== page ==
Please, don’t eat your placenta. Here’s why.


Every few news cycles placenta-eating seems to make the rounds. I’ve already seen it a couple of times this year, so I figured the Internet is trying to tell me something.

Some women, but mostly those who recommend and/or prepare placenta for them, think that ingesting placenta can cure/help postpartum depression and possibly a host of other postpartum ills and issues. Some women cook their own placenta while others get a pill form prepared by an enterprising midwife or placenta-concoctor. Is this wise? Is it safe? Is there any science?

But animals do it

This argument is used often by placentophagia proponents and honestly, I hate it. It makes no sense medically. Just because an animal or mammal does something it doesn’t imply A — safety or B — benefit for humans. Animals have different enzymes, gut bacteria, nutritional needs, pregnancies and deliveries, and physiology not to mention different behaviors and evolutionary pressures. A deer-faun dyad has evolved to be on the go almost immediately after delivery, and we have not. Growing up I witnessed what happens when a recently delivered gerbil gets stressed — she eats her babies. Many animals have litters. And so on.

Placentophagia is missing from our science and our history as humans 

It might not surprise you that not one article exists in the medical literature about the benefits or risks of placenta eating in humans. No one has even studied what is in the prepared placenta pills that many women pay a lot of money to acquire. Do they have hormone? Maybe yes maybe no. The same in each pill? Who knows. What about bacteria? Toss a coin.

However, it’s not the absence of the basic science of placentophagia in the medical literature that should really give pause to question the practice, it’s the complete absence of the behavior in anthropology and historical texts. If placenta-eating were a biological necessity passed down from birth attendant and mother to daughter over the centuries only to be squelched over the past 300 years by the obstetrical patriarchy there would be some detailed history somewhere. There isn’t a red tent for placenta eating.

There is no biological urge

Women feel the urge to push when the time comes, and they almost universally use this word even when they have little to no education about what actually happens. Women don’t feel the urge to push because some birth goddess whispers primal secrets; this happens because years of evolution tell us the most successful delivery has effective bearing down at the right time. If placenta eating were a biologic imperative that could treat anemia (excessive blood loss) from delivery, improve breast milk production, and  stave off post partum depression then the most successful at passing on their genes would be women with a taste for placenta. I’ve delivered thousands of women and not one has ever said, “You know, I really crave some placenta.”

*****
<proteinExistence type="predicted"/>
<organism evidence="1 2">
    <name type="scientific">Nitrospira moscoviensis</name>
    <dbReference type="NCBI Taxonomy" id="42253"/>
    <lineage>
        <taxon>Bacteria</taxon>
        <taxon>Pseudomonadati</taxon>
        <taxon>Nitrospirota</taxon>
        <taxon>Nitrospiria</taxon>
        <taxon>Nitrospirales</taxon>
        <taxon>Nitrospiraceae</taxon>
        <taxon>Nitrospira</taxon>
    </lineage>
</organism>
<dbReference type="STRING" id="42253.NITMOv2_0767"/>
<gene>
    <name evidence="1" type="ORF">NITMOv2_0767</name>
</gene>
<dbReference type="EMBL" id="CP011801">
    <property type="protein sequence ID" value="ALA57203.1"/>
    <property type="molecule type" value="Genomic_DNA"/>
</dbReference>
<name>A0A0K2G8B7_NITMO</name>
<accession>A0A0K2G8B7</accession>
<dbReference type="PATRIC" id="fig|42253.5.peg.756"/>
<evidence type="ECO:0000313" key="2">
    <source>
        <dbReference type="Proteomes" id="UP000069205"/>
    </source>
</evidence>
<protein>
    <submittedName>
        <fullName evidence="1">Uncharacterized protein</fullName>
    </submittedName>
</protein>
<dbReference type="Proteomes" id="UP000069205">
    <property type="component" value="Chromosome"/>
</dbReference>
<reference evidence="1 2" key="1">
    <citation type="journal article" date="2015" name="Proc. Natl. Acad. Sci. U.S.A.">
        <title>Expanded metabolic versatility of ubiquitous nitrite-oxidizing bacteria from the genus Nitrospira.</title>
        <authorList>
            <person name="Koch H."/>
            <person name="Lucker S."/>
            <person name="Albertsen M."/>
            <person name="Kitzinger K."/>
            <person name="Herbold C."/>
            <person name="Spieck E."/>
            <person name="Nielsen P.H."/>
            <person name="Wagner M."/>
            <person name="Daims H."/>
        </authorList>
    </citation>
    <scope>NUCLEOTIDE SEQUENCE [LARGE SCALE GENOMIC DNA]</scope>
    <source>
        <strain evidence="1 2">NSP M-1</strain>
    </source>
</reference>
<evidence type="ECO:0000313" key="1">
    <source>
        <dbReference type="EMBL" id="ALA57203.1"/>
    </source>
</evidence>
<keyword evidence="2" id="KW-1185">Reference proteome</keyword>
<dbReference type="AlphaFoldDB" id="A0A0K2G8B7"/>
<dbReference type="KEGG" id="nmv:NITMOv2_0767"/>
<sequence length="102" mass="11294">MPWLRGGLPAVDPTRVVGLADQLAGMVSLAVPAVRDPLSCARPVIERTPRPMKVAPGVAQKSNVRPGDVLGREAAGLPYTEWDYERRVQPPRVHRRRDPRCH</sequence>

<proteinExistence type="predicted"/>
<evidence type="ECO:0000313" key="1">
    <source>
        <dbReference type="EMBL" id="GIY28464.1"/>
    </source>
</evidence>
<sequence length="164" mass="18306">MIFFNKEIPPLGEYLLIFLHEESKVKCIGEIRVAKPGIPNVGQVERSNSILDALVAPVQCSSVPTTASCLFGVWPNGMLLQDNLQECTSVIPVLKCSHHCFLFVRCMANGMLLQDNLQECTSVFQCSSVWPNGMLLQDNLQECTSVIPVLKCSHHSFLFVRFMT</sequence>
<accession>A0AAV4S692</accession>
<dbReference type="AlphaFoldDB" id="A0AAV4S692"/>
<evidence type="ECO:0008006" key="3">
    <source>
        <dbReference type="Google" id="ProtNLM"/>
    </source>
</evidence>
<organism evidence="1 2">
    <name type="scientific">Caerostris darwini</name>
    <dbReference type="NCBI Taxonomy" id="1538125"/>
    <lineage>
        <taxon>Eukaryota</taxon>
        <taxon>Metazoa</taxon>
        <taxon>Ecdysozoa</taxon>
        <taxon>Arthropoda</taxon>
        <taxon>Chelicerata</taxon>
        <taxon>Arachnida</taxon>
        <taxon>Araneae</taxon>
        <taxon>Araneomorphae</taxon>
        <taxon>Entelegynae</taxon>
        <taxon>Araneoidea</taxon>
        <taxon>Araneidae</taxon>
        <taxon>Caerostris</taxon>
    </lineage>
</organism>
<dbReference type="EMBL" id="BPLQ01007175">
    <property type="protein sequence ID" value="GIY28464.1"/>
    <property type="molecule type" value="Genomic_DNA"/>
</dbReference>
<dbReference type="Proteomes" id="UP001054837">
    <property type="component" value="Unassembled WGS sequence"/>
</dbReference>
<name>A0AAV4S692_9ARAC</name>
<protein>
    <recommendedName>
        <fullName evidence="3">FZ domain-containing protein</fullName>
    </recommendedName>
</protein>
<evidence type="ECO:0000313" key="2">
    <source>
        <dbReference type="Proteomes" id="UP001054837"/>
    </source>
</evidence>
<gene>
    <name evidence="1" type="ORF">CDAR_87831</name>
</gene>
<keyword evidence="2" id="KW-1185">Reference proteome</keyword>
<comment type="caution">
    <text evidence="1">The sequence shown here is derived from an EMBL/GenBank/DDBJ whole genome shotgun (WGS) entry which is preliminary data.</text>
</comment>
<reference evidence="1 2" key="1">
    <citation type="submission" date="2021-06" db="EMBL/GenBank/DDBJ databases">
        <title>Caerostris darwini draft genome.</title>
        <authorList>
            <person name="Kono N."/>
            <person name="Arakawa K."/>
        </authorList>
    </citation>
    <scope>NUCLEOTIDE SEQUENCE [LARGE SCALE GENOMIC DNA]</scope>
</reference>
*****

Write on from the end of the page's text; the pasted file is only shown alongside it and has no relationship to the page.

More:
But don’t placentas contain important stuff?

Yes, for a fetus and pregnant mother. Urine has water, and that’s essential to life, but that doesn’t mean we should drink it routinely.

Could eating placenta be beneficial?

I’m open to anything if supported by good science. If you’d asked me about fecal transplants in the 80s I’d have been ill, but now after reading the studies if I were a candidate I’d get one. Medical necessity breeds odd therapies and makes us look in strange places, but these therapies require studies.

Some women say they feel better eating their placenta

If you expect a therapy will help you it is more likely to do so. If you pay a lot of money, it is even more likely to make you feel better. Science tells us these things. Placebos can have an amazing impact, which is a big reason we need studies.

Are there any harms?

Possibly. If production of estrone and progesterone (two placenta hormones) were important we’d have evolved to produce them after delivery or developed a craving for placenta, but we didn’t do either so to assume we need these is a stretch. Hormones, even our own, can have unforeseen complications. A lot of estrogen after delivery can suppress breast milk production and just because your body made the hormones doesn’t mean they can’t cause a blood clot or cancer. Then there is infection. If the membranes were ruptured for a while, the placenta can be filled with potentially dangerous bacteria. Some placentas absolutely reek of infection, but many are filled with potentially dangerous bacteria that only a microscope can find.

There is a very revealing post by Honest Midwife about the process of making placenta pills in some midwifery practices — grinding and dehydrated raw placenta (so bacteria intact) with no sterilization of equipment between preparations. (How does one sterilize a coffee grinder anyway?) So yes, batch after batch from different women could be made in some circumstances with no cleaning of equipment between patients.

What is the safest way to eat your placenta?

Say the lack of science or mention in our history as humans doesn’t deter you, what should you do? I can offer no advice, but raw seems dangerous.  Cooking it would be the safest bacteria wise, but might destroy any potential active ingredient. Without studies, one can’t really say anything including are there even active ingredients and is the oral route appropriate?

A study is unlikely. Who would fund it?  The first step would be to get some placenta pills and analyze them for hormones and bacteria sorting them into groups by method of production. This shouldn’t be too hard to do. I’d love to organize a crowd funded look at the subject. If you know a lab that could do it or want to donate some placenta pills, let me know.

Jennifer Gunter is an obstetrician-gynecologist and author of the Preemie Primer. She blogs at her self-titled site, Dr. Jen Gunter.

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